As we ring in another new year, about 40% of people will probably make a resolution to lose weight according to Statistic Brain. I definitely include myself in that number this year. A key part of living a healthy lifestyle of course is what you eat. If you have read my blogs for any amount of time, you’ll notice that I’m passionate about food and data. Today I want to begin a two-part series on how food data has the potential to improve how we eat.
At the end of November 2016, I noticed an article about how the Swiss organization Ecole Polytechnique Federale de Lausanne (EPFL) launched a website called openfood.ch that served as a bridge between science and the public. The data includes nutritional information on more than 14,000 food products sold in Switzerland in one place. Consumers could use the data on their mobile devices to make better food choices when shopping. The data could help reduce consumer confusion about what’s in the food they are eating.
EPFL has used the data to make a mobile app that allows people to scan the barcode of products in large grocery stores to see their ingredients and the amount of sugar in them. EPFL hopes academia and industry will follow suit to create apps from their free data. They are certainly not the first to combine data + scanning technology to try to solve the obesity epidemic. ShopWell is an app that came out in 2013 that has a great user interface and allows consumers to compare food products based on your personal eating preferences. These are just two great examples of how technology and data are transforming how we buy food.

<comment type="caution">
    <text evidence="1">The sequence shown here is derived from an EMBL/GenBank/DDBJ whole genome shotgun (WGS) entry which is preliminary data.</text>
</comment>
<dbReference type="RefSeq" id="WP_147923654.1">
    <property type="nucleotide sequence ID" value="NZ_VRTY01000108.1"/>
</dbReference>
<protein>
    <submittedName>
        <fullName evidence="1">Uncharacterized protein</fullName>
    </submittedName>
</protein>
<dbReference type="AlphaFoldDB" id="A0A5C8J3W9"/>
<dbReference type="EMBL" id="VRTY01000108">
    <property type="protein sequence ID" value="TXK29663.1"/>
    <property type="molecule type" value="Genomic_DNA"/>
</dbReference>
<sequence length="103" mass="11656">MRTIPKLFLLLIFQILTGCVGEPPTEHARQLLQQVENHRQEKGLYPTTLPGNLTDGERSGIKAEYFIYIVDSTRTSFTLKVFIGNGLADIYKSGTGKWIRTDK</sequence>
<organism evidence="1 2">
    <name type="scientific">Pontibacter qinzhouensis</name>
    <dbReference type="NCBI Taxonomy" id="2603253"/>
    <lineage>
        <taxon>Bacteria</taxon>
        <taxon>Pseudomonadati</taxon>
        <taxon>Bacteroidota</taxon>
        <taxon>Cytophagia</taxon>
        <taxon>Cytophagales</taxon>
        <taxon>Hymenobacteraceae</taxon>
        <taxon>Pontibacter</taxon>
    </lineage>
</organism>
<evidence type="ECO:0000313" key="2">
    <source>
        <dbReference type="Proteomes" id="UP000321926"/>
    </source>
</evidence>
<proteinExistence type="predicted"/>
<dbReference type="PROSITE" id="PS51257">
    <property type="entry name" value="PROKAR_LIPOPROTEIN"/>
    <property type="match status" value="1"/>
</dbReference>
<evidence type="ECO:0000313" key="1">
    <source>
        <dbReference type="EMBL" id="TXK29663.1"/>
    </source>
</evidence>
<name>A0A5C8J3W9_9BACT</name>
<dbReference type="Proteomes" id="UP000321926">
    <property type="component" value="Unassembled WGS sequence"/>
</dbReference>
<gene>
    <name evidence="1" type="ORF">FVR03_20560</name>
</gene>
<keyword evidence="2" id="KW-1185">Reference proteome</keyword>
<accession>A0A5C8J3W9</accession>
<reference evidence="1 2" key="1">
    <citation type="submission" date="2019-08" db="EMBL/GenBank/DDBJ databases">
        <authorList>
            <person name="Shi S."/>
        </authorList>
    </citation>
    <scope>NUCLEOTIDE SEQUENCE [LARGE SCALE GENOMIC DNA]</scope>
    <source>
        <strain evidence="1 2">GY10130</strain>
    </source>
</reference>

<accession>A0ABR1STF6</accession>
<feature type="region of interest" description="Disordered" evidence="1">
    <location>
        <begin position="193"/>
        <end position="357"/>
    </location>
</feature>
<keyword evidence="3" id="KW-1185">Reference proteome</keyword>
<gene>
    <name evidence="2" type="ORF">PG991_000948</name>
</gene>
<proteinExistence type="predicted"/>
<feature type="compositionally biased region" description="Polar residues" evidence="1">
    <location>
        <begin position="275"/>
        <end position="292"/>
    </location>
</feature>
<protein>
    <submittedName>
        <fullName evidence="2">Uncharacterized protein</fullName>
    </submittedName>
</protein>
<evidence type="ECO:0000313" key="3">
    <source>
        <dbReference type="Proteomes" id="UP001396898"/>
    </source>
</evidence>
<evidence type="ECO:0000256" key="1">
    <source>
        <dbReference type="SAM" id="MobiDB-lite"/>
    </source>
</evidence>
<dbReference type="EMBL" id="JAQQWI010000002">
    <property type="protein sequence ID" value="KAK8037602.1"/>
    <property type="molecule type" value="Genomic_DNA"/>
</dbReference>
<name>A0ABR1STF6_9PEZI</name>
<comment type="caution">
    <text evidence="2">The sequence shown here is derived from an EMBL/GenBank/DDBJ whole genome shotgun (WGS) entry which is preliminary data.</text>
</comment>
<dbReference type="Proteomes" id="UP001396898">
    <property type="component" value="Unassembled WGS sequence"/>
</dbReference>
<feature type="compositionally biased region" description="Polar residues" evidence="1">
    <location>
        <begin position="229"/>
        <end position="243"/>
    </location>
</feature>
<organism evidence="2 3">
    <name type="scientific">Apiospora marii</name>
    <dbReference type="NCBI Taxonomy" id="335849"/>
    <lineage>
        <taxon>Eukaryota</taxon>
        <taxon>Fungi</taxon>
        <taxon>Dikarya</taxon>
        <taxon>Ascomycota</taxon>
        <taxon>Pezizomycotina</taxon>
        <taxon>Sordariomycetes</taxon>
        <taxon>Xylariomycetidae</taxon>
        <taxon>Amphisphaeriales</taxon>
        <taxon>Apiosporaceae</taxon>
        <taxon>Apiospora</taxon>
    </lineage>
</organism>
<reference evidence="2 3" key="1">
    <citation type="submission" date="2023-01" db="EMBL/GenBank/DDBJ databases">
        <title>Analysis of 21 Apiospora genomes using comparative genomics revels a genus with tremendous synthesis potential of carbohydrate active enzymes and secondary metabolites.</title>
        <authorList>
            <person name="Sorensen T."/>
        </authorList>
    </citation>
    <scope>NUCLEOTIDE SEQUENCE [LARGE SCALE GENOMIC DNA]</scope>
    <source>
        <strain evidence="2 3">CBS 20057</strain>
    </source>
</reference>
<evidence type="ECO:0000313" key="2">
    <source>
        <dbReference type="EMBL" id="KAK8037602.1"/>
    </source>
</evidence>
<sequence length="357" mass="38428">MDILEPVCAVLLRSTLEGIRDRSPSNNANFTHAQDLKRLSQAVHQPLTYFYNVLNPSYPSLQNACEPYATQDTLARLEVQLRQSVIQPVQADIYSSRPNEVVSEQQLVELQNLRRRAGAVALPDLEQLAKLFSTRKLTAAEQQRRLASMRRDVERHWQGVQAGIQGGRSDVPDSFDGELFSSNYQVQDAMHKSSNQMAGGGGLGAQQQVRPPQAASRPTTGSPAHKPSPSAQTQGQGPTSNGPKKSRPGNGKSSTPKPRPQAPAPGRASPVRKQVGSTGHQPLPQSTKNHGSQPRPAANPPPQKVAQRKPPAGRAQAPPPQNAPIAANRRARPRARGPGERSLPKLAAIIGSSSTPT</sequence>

I would love to see success stories from users that have implemented the barcode nutrition-scanning technology into their shopping routines to make healthier food choices. The “what happens next” after the data is released is often lacking in the open data community. If the return on investment could be quantified and the stories told to a wide audience, perhaps more people would use the apps and there would be more people. In addition to capturing user stories, sometimes people need external motivations to eat healthier.
In an October 2015 blog on gluten-free apps, I talked about the benefits of tying desirable diet choices to a tax credit. One possible solution to getting people to eat a healthy diet consistently would be what psychologists call operant conditioning or rewarding the desired behavior. By rewarding people who choose a healthy food such as fruit, vegetable, lean protein rather than an unhealthy food, you are encouraging the choice. There are already numerous mobile apps that let you track what you eat. Maybe this data could be linked to IRS databases so that people who consume healthy foods at the grocery store could report their eating habits and get a tax credit for making the healthy choice each year.